7 March 2006
- Answers.com: general-purpose research on a specific topic with a specific term in mind — tends to start with a definition or two of the term, and gets progressively more general and descriptive with results further down the page
- BitLaw: It’s a resource for technology-related legalities
- Clusty, the Clustering Search Engine: a search engine that respects privacy and provides results organized by topic area
- FOLDOC: the Free OnLine Dictionary Of Computing
- Google: It’s the search engine that has become a verb. It is excellent for getting a start on finding the information you seek when you’re not exactly sure what terms should be used in the search. Throw related terms at it, though, and it will quickly lead you to relevant results that help nail down the actual terminology you need — and you can search for things by specific, rare phrases that might appear within a given document by putting quotes around the phrase in the search string. You probably already know all this, though.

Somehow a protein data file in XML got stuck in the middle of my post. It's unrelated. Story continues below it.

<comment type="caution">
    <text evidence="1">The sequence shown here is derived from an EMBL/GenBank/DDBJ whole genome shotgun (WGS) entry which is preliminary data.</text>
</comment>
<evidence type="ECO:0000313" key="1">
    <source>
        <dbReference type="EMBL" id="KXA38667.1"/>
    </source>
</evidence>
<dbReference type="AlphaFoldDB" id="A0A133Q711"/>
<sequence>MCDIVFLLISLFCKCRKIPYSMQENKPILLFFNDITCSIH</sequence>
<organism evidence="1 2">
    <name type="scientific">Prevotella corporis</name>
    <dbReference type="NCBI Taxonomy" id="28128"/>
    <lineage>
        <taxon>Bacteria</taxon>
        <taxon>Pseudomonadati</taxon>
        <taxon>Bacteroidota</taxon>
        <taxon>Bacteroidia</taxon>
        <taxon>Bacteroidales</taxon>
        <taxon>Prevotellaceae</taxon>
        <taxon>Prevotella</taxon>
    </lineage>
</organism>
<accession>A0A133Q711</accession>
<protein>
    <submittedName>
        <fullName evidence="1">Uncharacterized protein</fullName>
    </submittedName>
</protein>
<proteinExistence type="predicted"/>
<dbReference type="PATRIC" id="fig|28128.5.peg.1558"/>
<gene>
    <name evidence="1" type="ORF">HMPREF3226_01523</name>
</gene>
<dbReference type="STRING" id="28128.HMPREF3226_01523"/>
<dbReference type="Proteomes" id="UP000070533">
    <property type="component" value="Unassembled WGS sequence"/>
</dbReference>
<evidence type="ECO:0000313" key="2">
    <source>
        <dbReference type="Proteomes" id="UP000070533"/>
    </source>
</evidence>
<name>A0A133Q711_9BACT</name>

- IMDB: the Internet Movie DataBase is information about movies, actors, books, TV shows, cartoons — basically, most of modern entertainment culture
- Jargon File (ESR version): probably the most “official” online Jargon File at this time, though not the original, useful primarily for essays and explanations attached to it
- Jargon Wiki: the Ursine Jargon Wiki, a probably better alternative to the ESR-maintained Jargon File for glossary purposes
- OneLook: comprehensive dictionary search site
- Snopes: the best site of its kind (which isn’t difficult, since it’s pretty much the only site of its kind) — dedicated to debunking urban legends
- The Unix Forums: a forum devoted to getting and giving help for all things Unixy
- Wikipedia: What can I say? I love these guys. I used to work for the Wikimedia Foundation, and I really miss it sometimes. It’s truly encyclopedic in the breadth and depth of knowledge, and then some. I’ve learned more from editing it than I have from reading other, supposedly more “authoritative”, sources — and in less time. Surprisingly, it also serves as a sort of targeted search engine for the Web with regards to finding some of the most relevant (and often least biased) documents related to a given topic: just scroll to the bottom of an article and start looking at the related external links.
No comments yet.
RSS feed for comments on this post. TrackBack URL